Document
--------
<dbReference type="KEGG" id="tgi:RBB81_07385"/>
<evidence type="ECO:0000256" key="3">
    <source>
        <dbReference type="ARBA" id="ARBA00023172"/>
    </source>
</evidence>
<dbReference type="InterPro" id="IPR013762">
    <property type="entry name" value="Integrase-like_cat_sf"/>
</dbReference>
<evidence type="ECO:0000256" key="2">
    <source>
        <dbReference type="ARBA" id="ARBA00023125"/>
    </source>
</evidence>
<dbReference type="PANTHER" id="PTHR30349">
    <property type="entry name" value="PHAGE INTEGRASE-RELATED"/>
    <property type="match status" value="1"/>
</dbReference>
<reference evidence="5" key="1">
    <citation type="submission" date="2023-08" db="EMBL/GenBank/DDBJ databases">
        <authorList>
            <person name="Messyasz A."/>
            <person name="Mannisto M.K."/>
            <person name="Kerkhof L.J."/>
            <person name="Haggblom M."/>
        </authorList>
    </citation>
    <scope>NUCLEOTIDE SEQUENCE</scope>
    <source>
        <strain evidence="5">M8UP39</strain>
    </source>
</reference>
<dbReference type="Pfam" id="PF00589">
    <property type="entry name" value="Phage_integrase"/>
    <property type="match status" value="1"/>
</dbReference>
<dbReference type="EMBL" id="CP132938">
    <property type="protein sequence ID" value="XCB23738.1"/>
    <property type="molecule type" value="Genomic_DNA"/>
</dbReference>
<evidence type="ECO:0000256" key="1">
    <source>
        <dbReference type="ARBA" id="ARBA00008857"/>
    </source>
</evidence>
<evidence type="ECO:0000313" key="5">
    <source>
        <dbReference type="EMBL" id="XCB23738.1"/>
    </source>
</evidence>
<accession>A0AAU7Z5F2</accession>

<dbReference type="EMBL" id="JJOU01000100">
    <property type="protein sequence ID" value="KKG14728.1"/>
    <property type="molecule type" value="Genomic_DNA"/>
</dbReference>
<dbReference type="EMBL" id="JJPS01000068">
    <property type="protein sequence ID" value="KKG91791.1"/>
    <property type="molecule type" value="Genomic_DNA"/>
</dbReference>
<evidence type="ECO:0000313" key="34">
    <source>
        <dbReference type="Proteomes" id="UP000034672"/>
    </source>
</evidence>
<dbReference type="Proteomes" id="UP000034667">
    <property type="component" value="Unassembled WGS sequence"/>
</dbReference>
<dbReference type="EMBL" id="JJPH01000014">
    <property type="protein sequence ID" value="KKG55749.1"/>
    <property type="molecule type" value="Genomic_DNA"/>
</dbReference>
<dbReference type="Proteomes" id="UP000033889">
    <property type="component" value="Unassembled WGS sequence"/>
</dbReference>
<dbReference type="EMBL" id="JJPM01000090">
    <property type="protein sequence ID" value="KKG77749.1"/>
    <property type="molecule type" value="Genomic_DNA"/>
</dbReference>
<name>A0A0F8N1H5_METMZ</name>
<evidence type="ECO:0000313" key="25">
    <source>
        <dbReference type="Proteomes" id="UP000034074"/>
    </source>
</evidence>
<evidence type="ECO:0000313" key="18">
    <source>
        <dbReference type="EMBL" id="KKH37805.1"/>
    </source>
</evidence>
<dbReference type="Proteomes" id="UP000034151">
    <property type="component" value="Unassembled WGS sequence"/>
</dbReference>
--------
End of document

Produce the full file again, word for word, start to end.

<dbReference type="KEGG" id="tgi:RBB81_07385"/>
<evidence type="ECO:0000256" key="3">
    <source>
        <dbReference type="ARBA" id="ARBA00023172"/>
    </source>
</evidence>
<dbReference type="InterPro" id="IPR013762">
    <property type="entry name" value="Integrase-like_cat_sf"/>
</dbReference>
<evidence type="ECO:0000256" key="2">
    <source>
        <dbReference type="ARBA" id="ARBA00023125"/>
    </source>
</evidence>
<dbReference type="PANTHER" id="PTHR30349">
    <property type="entry name" value="PHAGE INTEGRASE-RELATED"/>
    <property type="match status" value="1"/>
</dbReference>
<reference evidence="5" key="1">
    <citation type="submission" date="2023-08" db="EMBL/GenBank/DDBJ databases">
        <authorList>
            <person name="Messyasz A."/>
            <person name="Mannisto M.K."/>
            <person name="Kerkhof L.J."/>
            <person name="Haggblom M."/>
        </authorList>
    </citation>
    <scope>NUCLEOTIDE SEQUENCE</scope>
    <source>
        <strain evidence="5">M8UP39</strain>
    </source>
</reference>
<dbReference type="Pfam" id="PF00589">
    <property type="entry name" value="Phage_integrase"/>
    <property type="match status" value="1"/>
</dbReference>
<dbReference type="EMBL" id="CP132938">
    <property type="protein sequence ID" value="XCB23738.1"/>
    <property type="molecule type" value="Genomic_DNA"/>
</dbReference>
<evidence type="ECO:0000256" key="1">
    <source>
        <dbReference type="ARBA" id="ARBA00008857"/>
    </source>
</evidence>
<evidence type="ECO:0000313" key="5">
    <source>
        <dbReference type="EMBL" id="XCB23738.1"/>
    </source>
</evidence>
<accession>A0AAU7Z5F2</accession>

<dbReference type="EMBL" id="JJOU01000100">
    <property type="protein sequence ID" value="KKG14728.1"/>
    <property type="molecule type" value="Genomic_DNA"/>
</dbReference>
<dbReference type="EMBL" id="JJPS01000068">
    <property type="protein sequence ID" value="KKG91791.1"/>
    <property type="molecule type" value="Genomic_DNA"/>
</dbReference>
<evidence type="ECO:0000313" key="34">
    <source>
        <dbReference type="Proteomes" id="UP000034672"/>
    </source>
</evidence>
<dbReference type="Proteomes" id="UP000034667">
    <property type="component" value="Unassembled WGS sequence"/>
</dbReference>
<dbReference type="EMBL" id="JJPH01000014">
    <property type="protein sequence ID" value="KKG55749.1"/>
    <property type="molecule type" value="Genomic_DNA"/>
</dbReference>
<dbReference type="Proteomes" id="UP000033889">
    <property type="component" value="Unassembled WGS sequence"/>
</dbReference>
<dbReference type="EMBL" id="JJPM01000090">
    <property type="protein sequence ID" value="KKG77749.1"/>
    <property type="molecule type" value="Genomic_DNA"/>
</dbReference>
<name>A0A0F8N1H5_METMZ</name>
<evidence type="ECO:0000313" key="25">
    <source>
        <dbReference type="Proteomes" id="UP000034074"/>
    </source>
</evidence>
<evidence type="ECO:0000313" key="18">
    <source>
        <dbReference type="EMBL" id="KKH37805.1"/>
    </source>
</evidence>
<dbReference type="Proteomes" id="UP000034151">
    <property type="component" value="Unassembled WGS sequence"/>
</dbReference>